Similar to lung involvement, cardiac manifestations can occur involving any part of the heart, including heart coverings, heart muscles, heart valves, heart chambers, conduction (electrical system) of the heart and blood vessels supplying heart.
ECG , 2D Echo, holter monitoring are some of the available tools for cardiac evaluation in such cases.
Atherosclerosis is today the single most important risk factor for cardiac disease and cardiac disease is one of the leading cause of death/mortality.There are multiple risk factors for coronary artery disease in RA patients in addition to the risk factors that are relevant in the general population. Patients with long standing RA have more atherosclerosis than patients of the same age with more recent disease onset.
Common symptoms of cardiac disease are shortness of breath, chest pain, palpitations, easy fatigability and swelling over body. These should be reported to the specialist at the earliest.
Cardiac diseases lead to considerable morbidity and mortality, and hence need to be prevented or treated at the earliest. Management is disease specific.
kidney is rarely involved directly in RA, but often is compromised indirectly by therapy.
NSAIDs are the most common culprit in renal derangement. Amyloidosis is an unusual complication of chronic RA.Amyloidosis, along with vasculitis (blood vessel affection) and sepsis (blood infection), is one of the most important life threatening complications of RA.
Osteoporosis today is a silent epidemic. population above 60, tobacco use, post menopausal status, steroid use, chemotheorapy, renal failure are few of the common risk factors for osteoporosis.Because postmenopausal women are more at risk for RA and for osteoporosis, this group should be treated aggressively.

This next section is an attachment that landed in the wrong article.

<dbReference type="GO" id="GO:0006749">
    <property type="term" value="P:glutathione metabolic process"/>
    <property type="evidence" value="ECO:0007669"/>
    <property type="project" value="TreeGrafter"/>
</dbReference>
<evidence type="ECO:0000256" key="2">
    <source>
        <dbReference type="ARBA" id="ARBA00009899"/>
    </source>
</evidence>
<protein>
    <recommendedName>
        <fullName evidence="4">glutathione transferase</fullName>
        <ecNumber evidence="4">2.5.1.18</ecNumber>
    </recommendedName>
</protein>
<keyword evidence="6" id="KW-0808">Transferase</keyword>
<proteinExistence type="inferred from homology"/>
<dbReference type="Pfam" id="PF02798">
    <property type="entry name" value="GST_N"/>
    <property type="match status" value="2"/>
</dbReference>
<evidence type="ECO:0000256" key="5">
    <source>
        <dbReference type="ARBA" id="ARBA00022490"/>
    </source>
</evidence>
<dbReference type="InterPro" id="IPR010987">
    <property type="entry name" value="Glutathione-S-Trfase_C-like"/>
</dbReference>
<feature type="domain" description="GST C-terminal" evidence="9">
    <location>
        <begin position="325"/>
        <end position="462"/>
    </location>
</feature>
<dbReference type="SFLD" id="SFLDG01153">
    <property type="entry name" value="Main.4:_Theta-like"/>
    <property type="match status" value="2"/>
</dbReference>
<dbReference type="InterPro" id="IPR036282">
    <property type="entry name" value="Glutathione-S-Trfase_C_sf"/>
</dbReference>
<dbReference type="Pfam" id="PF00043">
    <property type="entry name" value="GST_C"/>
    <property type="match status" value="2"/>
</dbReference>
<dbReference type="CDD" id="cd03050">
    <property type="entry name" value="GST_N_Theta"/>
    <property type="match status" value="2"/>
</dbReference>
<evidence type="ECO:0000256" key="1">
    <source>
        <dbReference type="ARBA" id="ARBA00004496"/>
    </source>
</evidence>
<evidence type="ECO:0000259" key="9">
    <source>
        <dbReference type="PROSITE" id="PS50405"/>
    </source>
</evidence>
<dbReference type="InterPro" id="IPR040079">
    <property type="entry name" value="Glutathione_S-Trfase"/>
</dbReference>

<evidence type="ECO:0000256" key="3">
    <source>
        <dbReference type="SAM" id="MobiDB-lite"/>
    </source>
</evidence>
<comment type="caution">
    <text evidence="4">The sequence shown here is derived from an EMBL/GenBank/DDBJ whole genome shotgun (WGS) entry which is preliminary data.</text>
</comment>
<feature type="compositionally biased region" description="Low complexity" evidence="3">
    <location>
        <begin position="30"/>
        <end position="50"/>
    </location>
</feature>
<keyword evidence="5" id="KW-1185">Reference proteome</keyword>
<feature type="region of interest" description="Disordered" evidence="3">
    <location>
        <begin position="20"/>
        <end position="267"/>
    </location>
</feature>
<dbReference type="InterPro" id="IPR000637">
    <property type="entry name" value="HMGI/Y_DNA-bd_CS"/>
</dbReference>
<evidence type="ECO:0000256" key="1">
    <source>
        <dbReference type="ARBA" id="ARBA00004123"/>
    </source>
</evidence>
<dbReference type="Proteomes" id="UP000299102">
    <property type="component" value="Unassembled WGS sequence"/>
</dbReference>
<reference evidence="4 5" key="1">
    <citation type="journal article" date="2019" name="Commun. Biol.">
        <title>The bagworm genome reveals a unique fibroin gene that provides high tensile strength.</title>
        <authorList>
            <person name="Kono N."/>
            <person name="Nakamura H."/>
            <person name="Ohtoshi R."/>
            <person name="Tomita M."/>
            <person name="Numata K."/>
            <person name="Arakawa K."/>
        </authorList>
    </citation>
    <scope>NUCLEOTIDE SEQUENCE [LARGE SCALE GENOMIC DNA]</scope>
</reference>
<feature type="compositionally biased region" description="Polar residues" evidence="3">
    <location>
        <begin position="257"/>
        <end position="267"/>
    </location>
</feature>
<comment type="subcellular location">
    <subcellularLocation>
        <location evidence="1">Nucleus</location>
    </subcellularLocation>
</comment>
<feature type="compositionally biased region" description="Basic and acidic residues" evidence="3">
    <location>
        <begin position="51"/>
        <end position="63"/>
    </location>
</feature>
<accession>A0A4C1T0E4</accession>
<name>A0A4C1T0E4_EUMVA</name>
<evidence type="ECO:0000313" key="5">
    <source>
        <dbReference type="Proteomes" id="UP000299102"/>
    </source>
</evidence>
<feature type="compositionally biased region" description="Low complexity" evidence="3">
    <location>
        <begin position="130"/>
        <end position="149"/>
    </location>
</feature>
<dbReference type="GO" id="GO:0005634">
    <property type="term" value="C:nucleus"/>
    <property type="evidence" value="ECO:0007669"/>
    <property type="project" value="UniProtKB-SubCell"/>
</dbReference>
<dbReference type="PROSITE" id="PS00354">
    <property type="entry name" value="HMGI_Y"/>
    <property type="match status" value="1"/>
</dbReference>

Minimizing steroid use is one method to decrease the risk of osteoporosis in this group and other patients with RA. Bone densitometry should be performed routinely in patients with RA, and treatment with calcium, vit D supplementation and bisphosphonates should be started.
Therefore diet of RA patients should contain fruits rich with calcium and milk which is a good source of Calcium. Early morning sunlight provides Vit D.
Few of the extra-articular manifestations are important and may lead to significant damage if not recognised& treated early.These are called as RED FLAGS.
Atlanto- axial subluxation—
This has been discussed in detail earlier.
Pericarditis — (affection of the heart coverings)
Usually presents as central chest pain, cough and breathlessness.Needs urgent investigations and urgent initiation of steroid therapy.Tuberculosis should be ruled out.
Presents with sudden onset of eye pain and increased watering. If left untreated this may lead to loss of vision.
Extra articular manifestations of RA are not uncommon. (seen in up to 50 % patients at some point of disease)
Sometimes these are asymptomatic requiring only observation, but sometimes can become potentially fatal.
These need to be diagnosed early in order to prevent potential major illness / functional disability.
Many of these can be missed by the patien , but picked up by your rheumatologist on examination. Hence one should have a regular follow up.
Most of these can be managed effectively and show good response to early management